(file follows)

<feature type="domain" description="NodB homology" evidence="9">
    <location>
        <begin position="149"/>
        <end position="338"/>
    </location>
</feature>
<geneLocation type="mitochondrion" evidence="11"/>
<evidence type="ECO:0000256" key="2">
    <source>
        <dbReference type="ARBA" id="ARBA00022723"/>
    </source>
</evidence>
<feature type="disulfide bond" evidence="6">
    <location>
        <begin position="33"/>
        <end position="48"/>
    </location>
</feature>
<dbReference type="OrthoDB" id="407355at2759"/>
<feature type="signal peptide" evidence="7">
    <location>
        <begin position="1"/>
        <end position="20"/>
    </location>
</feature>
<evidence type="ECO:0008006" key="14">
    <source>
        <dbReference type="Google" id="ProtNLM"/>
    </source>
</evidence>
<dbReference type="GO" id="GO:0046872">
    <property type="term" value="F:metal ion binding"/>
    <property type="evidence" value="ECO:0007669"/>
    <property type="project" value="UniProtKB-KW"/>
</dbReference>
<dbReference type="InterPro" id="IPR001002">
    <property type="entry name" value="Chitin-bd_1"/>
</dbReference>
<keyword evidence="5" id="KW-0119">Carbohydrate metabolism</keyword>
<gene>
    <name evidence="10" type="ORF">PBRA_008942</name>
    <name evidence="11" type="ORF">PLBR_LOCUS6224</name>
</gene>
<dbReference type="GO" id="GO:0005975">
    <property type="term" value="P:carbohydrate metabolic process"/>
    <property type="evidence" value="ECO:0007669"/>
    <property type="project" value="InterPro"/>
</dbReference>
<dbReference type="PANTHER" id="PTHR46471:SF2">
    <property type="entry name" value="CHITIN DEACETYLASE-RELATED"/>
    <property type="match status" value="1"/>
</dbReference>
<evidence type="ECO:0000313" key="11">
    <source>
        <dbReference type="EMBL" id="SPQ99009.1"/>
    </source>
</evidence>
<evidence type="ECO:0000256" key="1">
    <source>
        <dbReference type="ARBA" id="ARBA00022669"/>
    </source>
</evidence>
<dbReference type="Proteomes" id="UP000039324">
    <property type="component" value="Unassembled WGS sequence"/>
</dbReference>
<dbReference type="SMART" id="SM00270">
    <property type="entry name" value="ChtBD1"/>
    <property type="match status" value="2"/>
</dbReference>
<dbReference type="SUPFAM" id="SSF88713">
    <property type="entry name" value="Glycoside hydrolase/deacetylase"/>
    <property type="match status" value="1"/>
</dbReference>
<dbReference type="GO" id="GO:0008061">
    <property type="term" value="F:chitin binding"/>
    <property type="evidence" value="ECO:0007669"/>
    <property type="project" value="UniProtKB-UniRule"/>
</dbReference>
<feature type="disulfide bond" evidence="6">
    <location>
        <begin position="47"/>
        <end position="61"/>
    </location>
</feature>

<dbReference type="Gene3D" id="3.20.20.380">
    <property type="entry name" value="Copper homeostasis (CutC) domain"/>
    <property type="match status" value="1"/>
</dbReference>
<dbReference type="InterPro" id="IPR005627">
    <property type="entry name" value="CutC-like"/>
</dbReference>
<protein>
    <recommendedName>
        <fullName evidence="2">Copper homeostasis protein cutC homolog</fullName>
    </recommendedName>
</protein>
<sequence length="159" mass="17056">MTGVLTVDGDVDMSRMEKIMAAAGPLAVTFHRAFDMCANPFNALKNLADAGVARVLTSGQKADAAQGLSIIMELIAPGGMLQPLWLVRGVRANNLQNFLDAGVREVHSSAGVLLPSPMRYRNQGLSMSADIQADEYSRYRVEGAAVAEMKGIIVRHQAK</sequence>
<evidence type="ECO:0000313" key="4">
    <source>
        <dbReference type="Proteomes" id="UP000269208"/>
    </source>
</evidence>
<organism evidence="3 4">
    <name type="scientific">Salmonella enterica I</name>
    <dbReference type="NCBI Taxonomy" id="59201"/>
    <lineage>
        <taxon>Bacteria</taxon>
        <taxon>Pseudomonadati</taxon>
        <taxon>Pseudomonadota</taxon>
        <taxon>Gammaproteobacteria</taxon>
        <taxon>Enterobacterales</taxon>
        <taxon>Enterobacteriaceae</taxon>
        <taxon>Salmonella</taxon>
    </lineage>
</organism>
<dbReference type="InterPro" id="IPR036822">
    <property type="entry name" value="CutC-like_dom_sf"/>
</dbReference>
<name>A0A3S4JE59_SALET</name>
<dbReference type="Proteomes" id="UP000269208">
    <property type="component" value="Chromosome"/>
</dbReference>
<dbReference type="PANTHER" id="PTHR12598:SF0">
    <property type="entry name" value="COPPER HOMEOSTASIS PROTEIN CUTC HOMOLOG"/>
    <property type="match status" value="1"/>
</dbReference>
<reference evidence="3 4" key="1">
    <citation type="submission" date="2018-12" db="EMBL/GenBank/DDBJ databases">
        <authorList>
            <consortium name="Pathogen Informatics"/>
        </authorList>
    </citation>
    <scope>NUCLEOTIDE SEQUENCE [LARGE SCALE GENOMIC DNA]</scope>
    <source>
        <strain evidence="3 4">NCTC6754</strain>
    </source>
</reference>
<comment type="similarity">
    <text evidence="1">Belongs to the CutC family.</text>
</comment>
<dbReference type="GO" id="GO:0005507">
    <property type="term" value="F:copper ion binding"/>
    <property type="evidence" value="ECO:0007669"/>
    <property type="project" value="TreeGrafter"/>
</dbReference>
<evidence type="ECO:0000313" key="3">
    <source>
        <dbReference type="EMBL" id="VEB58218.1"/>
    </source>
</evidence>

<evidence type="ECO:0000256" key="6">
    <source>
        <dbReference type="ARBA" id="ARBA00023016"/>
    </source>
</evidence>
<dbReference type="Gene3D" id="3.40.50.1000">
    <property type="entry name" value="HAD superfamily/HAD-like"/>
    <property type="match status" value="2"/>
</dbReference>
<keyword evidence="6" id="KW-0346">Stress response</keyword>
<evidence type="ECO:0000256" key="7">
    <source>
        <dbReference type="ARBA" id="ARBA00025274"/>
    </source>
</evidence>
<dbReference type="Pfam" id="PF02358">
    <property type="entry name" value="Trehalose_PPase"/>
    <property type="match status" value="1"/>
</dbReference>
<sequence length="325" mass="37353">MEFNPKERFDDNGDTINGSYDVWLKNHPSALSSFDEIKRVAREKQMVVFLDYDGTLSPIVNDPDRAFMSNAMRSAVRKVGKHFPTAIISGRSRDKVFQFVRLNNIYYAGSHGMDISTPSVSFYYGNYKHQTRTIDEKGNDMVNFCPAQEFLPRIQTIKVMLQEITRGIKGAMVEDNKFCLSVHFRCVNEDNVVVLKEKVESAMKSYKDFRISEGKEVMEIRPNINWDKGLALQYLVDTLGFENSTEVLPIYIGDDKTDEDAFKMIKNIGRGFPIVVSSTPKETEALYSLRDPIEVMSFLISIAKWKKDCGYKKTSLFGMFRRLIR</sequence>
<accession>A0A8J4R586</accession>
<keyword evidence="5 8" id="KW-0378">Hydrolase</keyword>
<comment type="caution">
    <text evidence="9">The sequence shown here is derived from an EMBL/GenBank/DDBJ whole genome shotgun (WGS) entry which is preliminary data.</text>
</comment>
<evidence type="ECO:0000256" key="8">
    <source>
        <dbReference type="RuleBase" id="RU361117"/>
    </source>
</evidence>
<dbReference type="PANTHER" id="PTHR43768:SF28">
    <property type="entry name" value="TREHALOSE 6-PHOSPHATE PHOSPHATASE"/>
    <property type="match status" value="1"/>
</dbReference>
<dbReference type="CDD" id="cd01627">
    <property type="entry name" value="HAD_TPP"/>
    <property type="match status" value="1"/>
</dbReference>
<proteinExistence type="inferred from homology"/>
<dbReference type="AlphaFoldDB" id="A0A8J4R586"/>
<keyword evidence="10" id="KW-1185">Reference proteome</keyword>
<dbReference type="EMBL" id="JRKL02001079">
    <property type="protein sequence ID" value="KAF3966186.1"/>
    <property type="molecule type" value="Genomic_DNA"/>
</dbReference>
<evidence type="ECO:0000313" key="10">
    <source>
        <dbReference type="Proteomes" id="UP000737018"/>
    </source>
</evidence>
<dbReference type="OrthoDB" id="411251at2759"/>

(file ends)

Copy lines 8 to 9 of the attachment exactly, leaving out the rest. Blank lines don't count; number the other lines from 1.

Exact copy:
<evidence type="ECO:0000256" key="2">
    <source>